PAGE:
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Sephardic Jews in Spain

Sephardic Jews in Spain

We cant talk about medieval Spain without mentioning the importance of the Sephardic Jews in Spain and their contribution.  

There are different arguments as to when the first Jewish people began to settle in Spain. There is some documentation from the early centuries of the Jews coming directly from Israel.  As exiles, the Jews were looking for a place that represented safety and where they could call home after the strife they suffered both in Israel and other lands beyond.  In all the settlements around Spain, one of the most important was Toledo.  It´s original name, Tulaytulah, is said in hebrew to represent those sent from Israel as it means, Wanderer.  After the Catholic Monarchs took power, when the expulsion began, there were arguably  200,000 to 250,000 Jews residing in Spain. Jews, either had to flee or had to convert to Catholicism.

Jewish sinkDespite their origins and numbers, there is no doubt that the Sephardic Jews of Spain had left their mark and influence as exhibited in the many cities where they lived and flourished. Beginning with the architecture, Synagogues built as mosques and later converted into churches that are so common. Another interesting element are the portrait´s of some of the more important and influential leaders in the various city.  You will find various statues on display for all to see such as the one of Maimonides in Cordoba or Samuel Levy in Toledo.

Jewish quarters are present in the layout many medieval cities in Spain. However, some cities are more enriched than others with examples of the Jewish traditions. Caceres City is one of those examples. Two things not to miss are the Jewish Call offering spectacular views and also the Caceres museum featuring extensive history on the Sephardic jews living in Spain during that time.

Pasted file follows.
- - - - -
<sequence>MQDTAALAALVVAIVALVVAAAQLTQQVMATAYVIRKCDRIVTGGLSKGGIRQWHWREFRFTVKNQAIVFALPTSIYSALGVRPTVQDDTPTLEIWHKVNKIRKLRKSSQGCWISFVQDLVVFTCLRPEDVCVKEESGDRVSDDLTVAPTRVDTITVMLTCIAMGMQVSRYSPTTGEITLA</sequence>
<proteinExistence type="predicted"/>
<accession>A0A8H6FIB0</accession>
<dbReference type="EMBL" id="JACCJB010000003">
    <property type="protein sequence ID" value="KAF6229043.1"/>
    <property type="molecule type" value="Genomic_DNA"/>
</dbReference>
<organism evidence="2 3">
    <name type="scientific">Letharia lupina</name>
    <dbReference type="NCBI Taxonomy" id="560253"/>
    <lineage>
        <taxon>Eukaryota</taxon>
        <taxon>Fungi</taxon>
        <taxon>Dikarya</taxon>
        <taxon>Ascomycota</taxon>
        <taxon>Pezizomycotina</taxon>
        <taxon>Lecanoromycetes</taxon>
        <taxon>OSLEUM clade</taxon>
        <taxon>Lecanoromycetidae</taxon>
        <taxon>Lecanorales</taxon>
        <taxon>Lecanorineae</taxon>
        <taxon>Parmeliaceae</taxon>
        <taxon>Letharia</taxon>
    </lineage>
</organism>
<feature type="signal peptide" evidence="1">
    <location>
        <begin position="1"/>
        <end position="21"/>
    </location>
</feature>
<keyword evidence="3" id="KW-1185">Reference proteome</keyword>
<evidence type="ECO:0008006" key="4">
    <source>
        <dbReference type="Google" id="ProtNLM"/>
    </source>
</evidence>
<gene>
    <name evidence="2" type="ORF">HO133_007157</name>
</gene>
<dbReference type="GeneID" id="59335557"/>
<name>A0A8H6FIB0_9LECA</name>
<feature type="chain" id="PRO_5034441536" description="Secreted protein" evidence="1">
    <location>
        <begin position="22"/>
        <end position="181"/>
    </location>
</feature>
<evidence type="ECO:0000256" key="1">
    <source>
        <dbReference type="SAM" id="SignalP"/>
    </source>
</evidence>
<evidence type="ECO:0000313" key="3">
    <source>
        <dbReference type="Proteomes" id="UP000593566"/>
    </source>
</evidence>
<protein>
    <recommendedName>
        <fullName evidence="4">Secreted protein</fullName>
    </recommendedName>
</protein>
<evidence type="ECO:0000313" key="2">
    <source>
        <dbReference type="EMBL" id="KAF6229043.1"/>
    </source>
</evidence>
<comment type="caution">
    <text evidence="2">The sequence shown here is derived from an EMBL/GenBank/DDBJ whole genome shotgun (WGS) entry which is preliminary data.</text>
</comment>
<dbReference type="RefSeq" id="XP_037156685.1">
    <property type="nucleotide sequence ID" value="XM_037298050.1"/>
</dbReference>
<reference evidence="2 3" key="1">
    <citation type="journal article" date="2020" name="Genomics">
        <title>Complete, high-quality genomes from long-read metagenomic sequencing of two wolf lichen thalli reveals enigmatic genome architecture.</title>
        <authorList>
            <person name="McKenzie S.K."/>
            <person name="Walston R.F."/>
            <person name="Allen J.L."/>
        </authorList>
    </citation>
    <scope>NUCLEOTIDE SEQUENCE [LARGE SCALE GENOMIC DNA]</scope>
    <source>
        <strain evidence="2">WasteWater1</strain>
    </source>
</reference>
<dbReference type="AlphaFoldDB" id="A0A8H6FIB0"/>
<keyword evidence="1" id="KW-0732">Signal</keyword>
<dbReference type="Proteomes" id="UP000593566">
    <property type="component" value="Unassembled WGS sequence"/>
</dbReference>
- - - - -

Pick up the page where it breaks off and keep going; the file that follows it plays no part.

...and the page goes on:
Synagogue Santa Maria la Blanca Toledo

Girona is yet another city endowed with the culture of Jews. Though not visible at a glance, as you focus more and dig deeper into the city, you will appreciate the Hebrew culture. It is helpful to have a local guide to point out the highlights The  Jewish Center and Museum which is also the site of Girona's synagogue depict the Jewish lifestyle during the early centuries. You can also study information on some of the more influential Jews in Girona at the museum.

Not only did the Jews create beautiful sites, but also left their legacy in the other Spanish artifacts. The city of Besalu, an important city dating back from the 12th century, is home to the notable Jewish doctors such as Abraham des Castle. Besides this, Besalu houses a Mikveh, a ritual Jewish bath whose temperature can be regulated and it is among the few in Europe. It also holds a medieval Synagogue.

Whichever city you decide to visit for the traditional Sephardic Jewish Traditions, you will not be disappointed by the rich history and  inspiring stories of the past.  Be sure to research monuments before visiting to ensure they are opened at the time of year you are visiting. Mondays many museums including Sephardic ones typically close. It is also a good idea to consider a local licensed guide that is knowledgeable of Jewish history who can explain in better detail certain locations. 

Since we started at Letango Tours, we have put emphasis in our Sephardic legacy and created a team of Jewish expert guides who are now our main asset when it comes to our Spain Jewish Tours.

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  • Carlos Galvin
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